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Christmas Cake – no excuses, you can make your own

24 Oct

A really good Christmas cake is within your grasp. This is a really easy recipe that is quite forgiving if you don’t have exactly the right ingredients. If you have to substitute anything, just ensure it weighs the same. First of all you gather all the ingredients and let them seep in alcohol for a week. You make an easy cake mix and combine the two and cook – simple. Do make this as soon as you can, to allow it to mature.

You’ll need a square cake tin about 20cm across and baking parchment or greaseproof paper.

For the soak

500 grams of raisins
200 grams of currants
100 grams of chopped dates
50 grams of dried cherries (not glace) if you can’t find these, use dried cranberries
3 tablespoons of each of the following: brandy, kirsch, whisky, port and water. You can use rum, Cointreau, grand marnier or sherry instead. Or, if use the 12 tablespoons of one alcohol and 3 of water)
1 teaspoon each of ground cloves, cinnamon, nutmeg and cloves
1 teaspoon of vanilla essence (the pure sort)
1 tablespoon of dark brown sugar (or demerara)

Method

In a saucepan, put all the ingredients and warm through until the sugar is dissolved. Take off the heat and let it cool.
Scrape all of the ingredients into a box with a lid and put into the fridge. Try to remember to shake the box each day.
A week later, you are ready to make the cake. You’ll notice that the dried fruit has plumped up and smells wonderful!

Cake ingredients

250 grams self-raising flour (or plain plus 2 tsp baking powder)
250 grams soft brown sugar (or Demerara)
250 grams of butter
5 large eggs beaten
50 grams of mixed nuts

Method

Mixing the fruit and cake mixture together

Mixing the fruit and cake mixture together

Before you start making the cake, grease your tin and line it with greaseproof paper or parchment. Turn the over on to Gas mark 3, 170 degrees.

For ease, make the cake in a food processor or use a hand-held whisk.

Whisk the butter and sugar together until well mixed, Add a little flour. Add the eggs little by little until all used up. Spoon in the flour and mixed nuts. Put this mixture into a large mixing bowl with the fruit that’s been soaking and mix well.

The cake mixture in the lined tin

The cake mixture in the lined tin

Carefully spoon the mixture into the tin, making sure that your lining stays stuck to the edges of the tin.

Cook for approximately 2 1/2 hours. PLEASE CHECK REGULARLY. The cooking time seems to vary greatly – particularly if you have a fan oven. Use a skewer to test if it is ready – it should come out clean.

When it is done, leave it in the tin until cold. Turn out and store in silver foil until needed.

Store the cake in foil until needed

Store the cake in foil until needed

Festival Foodies – Food and Drink pt1

16 Aug

Part 1 – Food and Drink

A simply glorious day today, the weather could not have been better. A perfect day to go along to Foodies at the Festival, taking place this year in Holyrood Park.

I must confess to being rather ambivalent about festivals such as Taste of Edinburgh, Foodies at the Festival, what are they actually for? To taste the food, just a pleasant day out, to drink? Certainly today, you could have got absolutely plastered very easily! It actually proved a great opportunity to discover some new suppliers, rediscover some old favourites, get a sampling from restaurants that I’d not yet been to, and to watch cookery demonstrations (more about the last two in Part 2). Continue reading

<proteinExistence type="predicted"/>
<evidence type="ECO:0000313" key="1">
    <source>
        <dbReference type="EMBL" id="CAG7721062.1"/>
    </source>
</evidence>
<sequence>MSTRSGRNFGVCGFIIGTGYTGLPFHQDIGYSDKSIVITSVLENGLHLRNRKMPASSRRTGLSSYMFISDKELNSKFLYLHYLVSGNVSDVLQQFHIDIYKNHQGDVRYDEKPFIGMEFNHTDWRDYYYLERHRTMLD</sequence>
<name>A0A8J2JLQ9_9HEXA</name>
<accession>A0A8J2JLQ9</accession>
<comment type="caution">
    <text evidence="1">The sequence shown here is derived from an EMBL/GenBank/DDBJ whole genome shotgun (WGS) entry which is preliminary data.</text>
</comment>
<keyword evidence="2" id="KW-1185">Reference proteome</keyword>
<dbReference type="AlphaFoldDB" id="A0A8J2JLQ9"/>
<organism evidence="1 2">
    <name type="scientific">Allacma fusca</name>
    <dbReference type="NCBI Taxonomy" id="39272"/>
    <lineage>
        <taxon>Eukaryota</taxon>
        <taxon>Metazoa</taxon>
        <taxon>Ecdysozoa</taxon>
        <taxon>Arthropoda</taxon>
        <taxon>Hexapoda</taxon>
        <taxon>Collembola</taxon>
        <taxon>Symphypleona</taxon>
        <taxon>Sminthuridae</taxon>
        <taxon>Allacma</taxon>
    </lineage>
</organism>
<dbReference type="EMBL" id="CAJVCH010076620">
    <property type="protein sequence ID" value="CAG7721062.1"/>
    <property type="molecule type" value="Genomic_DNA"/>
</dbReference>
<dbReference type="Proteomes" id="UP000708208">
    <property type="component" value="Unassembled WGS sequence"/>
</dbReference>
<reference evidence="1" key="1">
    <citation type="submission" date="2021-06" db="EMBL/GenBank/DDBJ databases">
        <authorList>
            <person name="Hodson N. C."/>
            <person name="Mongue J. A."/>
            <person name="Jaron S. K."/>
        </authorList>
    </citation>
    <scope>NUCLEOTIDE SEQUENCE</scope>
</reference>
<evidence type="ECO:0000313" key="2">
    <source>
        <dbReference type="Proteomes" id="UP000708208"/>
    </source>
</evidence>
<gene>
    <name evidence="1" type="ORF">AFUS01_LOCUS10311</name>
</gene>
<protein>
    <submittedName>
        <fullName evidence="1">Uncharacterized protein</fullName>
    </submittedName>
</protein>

The Swedish Trilogy, 2: Snaps

22 Jul
Working up an appetite and a thirst

Working up an appetite and a thirst

Midsummer. On the terrace sit 15 people, tired from dancing around the maypole, eating a traditional Swedish buffet (you know it as a smörgåsbord). There’s cheerful talk and much praising of the various dishes. Almost everyone has a glass of beer or cider at their elbow. Suddenly one of the hosts lifts a shot glass and suggests a song. Everyone bursts out in cheerful singing before raising their shot glasses and taking a hearty swig. Swig taken, the glass is lowered and eye contact is made with the other diners. Eating and chatting resumes. Continue reading

Liquid Deliciousness – liqueurs in Edinburgh

26 May

I have a soft spot for Victoria Street in Edinburgh. I love its eclectic mix of shops and restaurants. It’s also the location for one of my favourite places – Demijohn, a liquid deli (right next door to another favourite, I J Mellis). I am biased of course! I first met Angus Ferguson, Demijohn’s owner soon after it opened in 2004. I often took eager Discover the Taste participants along for tastings particularly on Saturday mornings as part of the Farmers’ Market food tour. 

Seville Orange Gin

Seville Orange Gin (for illustration only)

 

If you have the good luck to meet Angus, you’ll find he is one of the most enthusiastic people you’ve ever met – he has such passion for his products. Demijohn is now a great success and has expanded to Glasgow and York. 

Demijohn is a celebration of prime British ingredients – liqueurs, spirits, whiskies and vinegars  – all specially selected from a lady who creates vodkas on her kitchen table to (slightly) larger operations. 

The idea is simple, you choose a glass bottle from all sorts of shapes and sizes and have it  filled with your chosen tipple. Once you’ve finished the bottle it can be refilled with whatever you choose. 

There is always something different to try (and the staff will encourage you to do so). My current favourite is the Seville orange gin – glorious – and the raspberry vodka is to die for.  The fruit types of fruit vinegar are always guaranteed to astonish. 

Oh, and there are single estate olive oils to try too. 

For those of you far from Edinburgh, don’t despair, you can do mail order too! What do you fancy trying

Follow Demijohn on Twitter @demijohnthedeli